I'll admit my knowledge here was limited in regards to the rate a person was hired at. At some point they determined what an acceptable salary was for a position (range) and any new employee would be hired at that rate, generally the experienced managers would negotiate things with the candidate and their judgment was respected.
Raises were pretty even across the board. on a pretty normal year the raises would be about 5%, the highest we ever got was a 12% raise when we had a rockstar year, we actually took a pay cut one year to float the recession in the early 2000s (basically it was we had to reduce pay, or cut jobs, we all treated each other like family, so we were prepared to "take one for the team" to help each other out.) Generally though we got much better raises than you would a normal company as our staff members who'd been with the company the longest were making only 20-30% more than most of the staff, which felt entirely fair especially when you consider what the average CEO makes compared to their staff. (If we had a one time thing that brought in more money we typically just gave a bonus out)
Cliques, gang mentality, revenge mentality
While these are legitimate concerns and frankly would probably be nearly impossible to prevent in a large company, ours was only a medium company. Our hiring process also helped a great deal in preventing favoritism and bias from becoming too much of a problem. That and if you ever did something against company interest you could expect to piss off everyone and be fired promptly. (Keep in mind not agreeing with everyone is fine, we actually had people who regularly got into heated political debates. You were only in danger when you were fighting for something that was obviously for personal interests vs what's good for everyone)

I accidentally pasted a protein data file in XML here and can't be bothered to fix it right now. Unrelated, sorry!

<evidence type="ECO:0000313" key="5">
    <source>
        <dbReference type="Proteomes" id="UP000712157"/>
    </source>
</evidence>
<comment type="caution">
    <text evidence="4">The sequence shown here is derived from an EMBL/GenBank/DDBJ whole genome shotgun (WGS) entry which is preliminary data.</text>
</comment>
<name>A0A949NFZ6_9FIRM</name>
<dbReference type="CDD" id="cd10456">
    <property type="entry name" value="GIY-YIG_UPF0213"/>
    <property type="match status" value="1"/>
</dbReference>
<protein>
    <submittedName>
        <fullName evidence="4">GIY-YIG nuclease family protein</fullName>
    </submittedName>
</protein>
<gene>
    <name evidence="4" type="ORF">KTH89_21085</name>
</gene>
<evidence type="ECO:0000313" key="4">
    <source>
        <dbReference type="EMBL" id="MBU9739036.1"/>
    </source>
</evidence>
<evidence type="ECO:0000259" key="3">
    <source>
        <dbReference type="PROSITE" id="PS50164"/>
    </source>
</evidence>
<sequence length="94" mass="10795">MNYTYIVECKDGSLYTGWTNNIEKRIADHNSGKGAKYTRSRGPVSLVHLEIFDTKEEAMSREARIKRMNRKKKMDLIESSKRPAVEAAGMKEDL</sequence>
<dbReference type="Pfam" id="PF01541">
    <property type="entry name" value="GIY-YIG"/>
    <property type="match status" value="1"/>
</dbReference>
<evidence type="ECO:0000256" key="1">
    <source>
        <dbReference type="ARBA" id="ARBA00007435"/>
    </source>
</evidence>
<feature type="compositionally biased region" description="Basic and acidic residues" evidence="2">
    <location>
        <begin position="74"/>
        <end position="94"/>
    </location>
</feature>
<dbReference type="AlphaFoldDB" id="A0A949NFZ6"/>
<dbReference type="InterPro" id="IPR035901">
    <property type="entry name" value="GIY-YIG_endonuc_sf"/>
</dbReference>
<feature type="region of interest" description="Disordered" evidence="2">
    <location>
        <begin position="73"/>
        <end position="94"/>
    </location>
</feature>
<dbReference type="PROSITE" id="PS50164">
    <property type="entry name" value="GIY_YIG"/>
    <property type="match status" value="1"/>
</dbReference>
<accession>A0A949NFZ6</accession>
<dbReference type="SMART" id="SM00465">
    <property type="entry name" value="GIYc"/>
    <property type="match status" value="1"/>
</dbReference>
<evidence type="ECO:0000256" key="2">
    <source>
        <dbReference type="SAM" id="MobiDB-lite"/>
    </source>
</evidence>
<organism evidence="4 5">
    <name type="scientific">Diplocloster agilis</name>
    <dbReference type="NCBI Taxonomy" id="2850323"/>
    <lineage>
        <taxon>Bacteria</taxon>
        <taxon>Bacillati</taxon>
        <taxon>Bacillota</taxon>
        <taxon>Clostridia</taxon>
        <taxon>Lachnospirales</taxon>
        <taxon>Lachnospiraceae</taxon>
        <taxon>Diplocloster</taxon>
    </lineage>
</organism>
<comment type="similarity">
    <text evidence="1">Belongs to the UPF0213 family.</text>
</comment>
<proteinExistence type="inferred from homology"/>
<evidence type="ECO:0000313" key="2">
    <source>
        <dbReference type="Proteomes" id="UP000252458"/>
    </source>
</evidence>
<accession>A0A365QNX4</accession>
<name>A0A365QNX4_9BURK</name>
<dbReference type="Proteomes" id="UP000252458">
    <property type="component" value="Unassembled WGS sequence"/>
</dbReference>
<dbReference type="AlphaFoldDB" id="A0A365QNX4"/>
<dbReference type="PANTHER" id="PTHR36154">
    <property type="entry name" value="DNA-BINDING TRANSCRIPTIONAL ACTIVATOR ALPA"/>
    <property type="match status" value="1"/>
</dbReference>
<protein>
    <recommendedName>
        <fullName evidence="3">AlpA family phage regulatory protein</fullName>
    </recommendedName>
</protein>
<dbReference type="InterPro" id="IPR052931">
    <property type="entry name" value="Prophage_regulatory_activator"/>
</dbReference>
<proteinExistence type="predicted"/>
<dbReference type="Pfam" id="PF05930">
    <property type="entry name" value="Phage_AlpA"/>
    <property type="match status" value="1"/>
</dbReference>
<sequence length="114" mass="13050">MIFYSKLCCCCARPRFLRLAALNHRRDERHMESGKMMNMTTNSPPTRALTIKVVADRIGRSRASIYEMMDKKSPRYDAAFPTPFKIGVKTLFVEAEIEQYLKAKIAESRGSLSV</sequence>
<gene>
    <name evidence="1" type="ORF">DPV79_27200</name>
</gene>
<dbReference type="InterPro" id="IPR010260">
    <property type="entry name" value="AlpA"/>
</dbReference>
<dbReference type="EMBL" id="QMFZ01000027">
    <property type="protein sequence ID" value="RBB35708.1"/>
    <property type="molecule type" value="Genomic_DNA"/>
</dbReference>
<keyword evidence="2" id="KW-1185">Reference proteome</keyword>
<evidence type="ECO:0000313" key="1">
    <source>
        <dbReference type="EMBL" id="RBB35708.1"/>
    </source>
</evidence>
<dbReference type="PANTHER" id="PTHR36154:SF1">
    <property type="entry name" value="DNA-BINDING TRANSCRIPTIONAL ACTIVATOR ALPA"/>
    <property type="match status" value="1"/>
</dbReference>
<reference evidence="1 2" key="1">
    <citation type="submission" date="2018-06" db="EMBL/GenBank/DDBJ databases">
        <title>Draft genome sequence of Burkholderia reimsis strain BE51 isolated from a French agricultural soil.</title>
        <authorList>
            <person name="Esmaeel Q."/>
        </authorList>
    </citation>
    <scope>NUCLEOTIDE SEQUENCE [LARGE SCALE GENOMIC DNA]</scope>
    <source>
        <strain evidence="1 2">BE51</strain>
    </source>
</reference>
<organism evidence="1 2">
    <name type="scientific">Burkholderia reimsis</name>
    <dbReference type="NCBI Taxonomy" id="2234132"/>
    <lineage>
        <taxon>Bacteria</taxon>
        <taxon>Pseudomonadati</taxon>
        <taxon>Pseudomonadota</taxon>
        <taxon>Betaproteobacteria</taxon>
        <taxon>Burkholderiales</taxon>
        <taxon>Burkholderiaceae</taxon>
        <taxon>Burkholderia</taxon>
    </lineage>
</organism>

Company loyalty was pretty extreme in that company. We treated each other like extended family. If something was causing grief for one of us, it was causing grief for all of us and we'd try to rectify it as fairly as possible, this mentality was held by most which prevent self centered people from really being able to manipulate things to their personal advantage.
So this company was awesome, everything sounds like a dream, so why the past tense? Well all that I covered was well and good, and I still saw the company like old family. unfortunately there are some things this model struggles with. For us the thing that shattered this dream was hiring up the food chain. While we were all good at our respective jobs to be successful long term you need someone with entrepreneurial qualities, the person who can come up with next move and play. For a good while as we'd lose such a person someone would fill the gap and things would keep going, well we eventually hit a point we didn't have someone with the necessary qualities to fill such a role. The problem is the company was effectively the longer you were there and the more you accomplished the more leverage you had, that said when you bring in a new guy who was supposed to give the company direction it goes against how the company worked for decades. Eventually this caused the company to flounder an turn to selling off it's assets.